From the poem series Highway 99

Once a path down from

long mountains, cold black rivers

Down from granite ribs and

thin-soiled beds scoured by snow

and migrations of ice and elk

A route for exchange of flint and

shell and fur

Then the westward roll

of emigrants struck the trail north

settling alongside in foggy valleys

observed from dim places

Those seeking gold turned south

and shunned Oregon, took horse and wagon

into the great valley

and met crazed men fleeing ships

abandoned in the mud of Yerba Buena

 

The sickness swept valley and hill

and ran gurgling in dark ravines

Dug and gouged, ripped open

mountain guts, seams where once

the planet was stitched together

spilled out its offal on the ground

trickling poison into groaning rivers

And the Dawn People watched and

shook their heads and some

fell back to the mountains

there to fade

while others fell into the hands

of cold-eyed men

And those who were seized by this

fever bent muscle and spine under

the iron wheel, chewed  ore to

golden splinters

No one remembered his own name

or the names of his people

or the place from which his people came

All bound together in forgetting tribe

All forged together in digging nation

poured in from every land, enslaved and enslaving

severed tree and root, broken hills, shattered peaks

trampling the old route once marked

only by the tread of silent feet

rutting the road that runs from north to south

burrowing that track deep in the soil

Broken gash full of mud and stones and bones and teeth

 

This artery drew soil and spewed blood

Those in its path were subdued and those who

followed the rivers to the valley grew rich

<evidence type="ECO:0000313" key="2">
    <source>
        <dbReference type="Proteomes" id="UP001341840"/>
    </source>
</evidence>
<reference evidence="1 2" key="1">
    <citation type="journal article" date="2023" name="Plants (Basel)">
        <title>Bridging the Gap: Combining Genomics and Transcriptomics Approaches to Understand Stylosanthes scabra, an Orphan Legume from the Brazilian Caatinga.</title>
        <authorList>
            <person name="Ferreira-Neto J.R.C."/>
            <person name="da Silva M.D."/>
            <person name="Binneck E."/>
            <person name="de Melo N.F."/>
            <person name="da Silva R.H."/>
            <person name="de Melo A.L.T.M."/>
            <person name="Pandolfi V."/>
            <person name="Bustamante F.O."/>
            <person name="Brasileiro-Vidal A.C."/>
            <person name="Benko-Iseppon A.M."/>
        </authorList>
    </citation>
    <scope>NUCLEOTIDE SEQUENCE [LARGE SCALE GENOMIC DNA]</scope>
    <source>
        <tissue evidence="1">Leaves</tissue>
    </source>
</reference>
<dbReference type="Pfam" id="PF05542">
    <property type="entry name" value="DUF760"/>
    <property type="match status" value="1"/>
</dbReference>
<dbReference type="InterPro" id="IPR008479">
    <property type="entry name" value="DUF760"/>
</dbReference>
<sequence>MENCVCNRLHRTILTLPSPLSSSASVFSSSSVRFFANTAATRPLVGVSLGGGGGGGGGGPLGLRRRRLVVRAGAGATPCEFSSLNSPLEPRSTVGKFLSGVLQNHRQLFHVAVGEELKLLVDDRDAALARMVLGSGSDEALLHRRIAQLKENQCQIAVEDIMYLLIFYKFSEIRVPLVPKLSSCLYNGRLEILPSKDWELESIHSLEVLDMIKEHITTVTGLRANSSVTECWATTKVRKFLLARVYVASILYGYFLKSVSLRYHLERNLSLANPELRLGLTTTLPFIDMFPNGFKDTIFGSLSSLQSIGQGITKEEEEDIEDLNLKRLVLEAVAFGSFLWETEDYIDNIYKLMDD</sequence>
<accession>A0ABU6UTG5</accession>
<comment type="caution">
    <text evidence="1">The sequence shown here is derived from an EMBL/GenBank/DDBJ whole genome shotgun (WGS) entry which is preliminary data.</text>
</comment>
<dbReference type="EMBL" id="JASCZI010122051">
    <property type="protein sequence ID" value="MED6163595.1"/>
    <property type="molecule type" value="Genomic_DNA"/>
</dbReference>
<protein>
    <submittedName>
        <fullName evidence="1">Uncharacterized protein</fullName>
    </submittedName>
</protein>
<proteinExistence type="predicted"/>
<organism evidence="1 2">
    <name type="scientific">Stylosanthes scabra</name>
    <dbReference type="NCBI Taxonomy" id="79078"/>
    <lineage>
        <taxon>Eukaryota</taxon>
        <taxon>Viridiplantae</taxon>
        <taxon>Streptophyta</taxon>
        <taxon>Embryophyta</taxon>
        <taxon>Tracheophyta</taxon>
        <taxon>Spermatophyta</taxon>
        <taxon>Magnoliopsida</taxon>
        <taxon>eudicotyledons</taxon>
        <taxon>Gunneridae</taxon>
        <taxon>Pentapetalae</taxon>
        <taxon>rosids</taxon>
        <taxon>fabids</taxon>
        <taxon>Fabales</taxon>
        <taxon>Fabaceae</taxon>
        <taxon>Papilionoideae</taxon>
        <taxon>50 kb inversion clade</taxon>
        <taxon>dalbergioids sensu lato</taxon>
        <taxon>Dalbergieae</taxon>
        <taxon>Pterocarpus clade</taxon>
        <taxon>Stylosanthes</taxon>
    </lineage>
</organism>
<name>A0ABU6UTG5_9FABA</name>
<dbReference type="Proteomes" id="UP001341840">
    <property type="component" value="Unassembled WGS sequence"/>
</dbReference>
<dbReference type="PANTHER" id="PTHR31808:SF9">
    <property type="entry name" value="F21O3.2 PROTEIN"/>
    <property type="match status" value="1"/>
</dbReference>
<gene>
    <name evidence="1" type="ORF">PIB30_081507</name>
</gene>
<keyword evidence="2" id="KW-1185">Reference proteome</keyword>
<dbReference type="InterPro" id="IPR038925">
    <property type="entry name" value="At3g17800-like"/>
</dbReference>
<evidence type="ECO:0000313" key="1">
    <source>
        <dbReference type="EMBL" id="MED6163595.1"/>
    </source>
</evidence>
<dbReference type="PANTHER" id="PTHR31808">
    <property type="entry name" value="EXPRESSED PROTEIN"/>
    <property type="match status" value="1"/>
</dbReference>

or they worked for those who grew rich

Farms sprang up like white frost in the morning

Carved the yielding belly of earth

which gave endlessly of itself

Then the towns came, leaping from the minds

of men who disliked the night and the twilight

and the rustling of claw and wing and bare foot

under trees beyond the edge of sight

And the towns grew brighter

and sucked from rushing rivers

and the waters were pent up

Canyon and meadow drowned

Trees girdled, reached up with bare black fingers

and the night sky closed its stars

 

Out beyond the glare of things

Some people watched

The last of the First People

They stood a while

speaking quietly among themselves

One of them drew in the rich brown dirt

with a piece of stick

Then with one accord they stood

They picked up a few things

They turned without gesture

and walked out of the world

Jim Crow for the 80%

This compelling article  makes a case for a corporate war on education.

Here’s an excerpt:

The Corporate Plan to Groom U.S. Kids for Servitude by Wiping Out Public Schools

The Motivation: Keep the Masses Down as Inequality Rises

It’s one thing for big businesses to be anti-worker and anti-union, but also anti-student? Why would business lobbies deliberately strive to create what amounts to widespread education failure?

It’s not hard to see how certain sectors in the corporate world, like the producers of online learning platforms and content, could cash in. But it’s harder to fathom why corporate leaders who don’t stand to make money directly would devote so much time and attention to making sure, for example, that no public high school student in the state of Florida could take home a diploma without taking an online course. (Yes, that’s now law in the Sunshine State).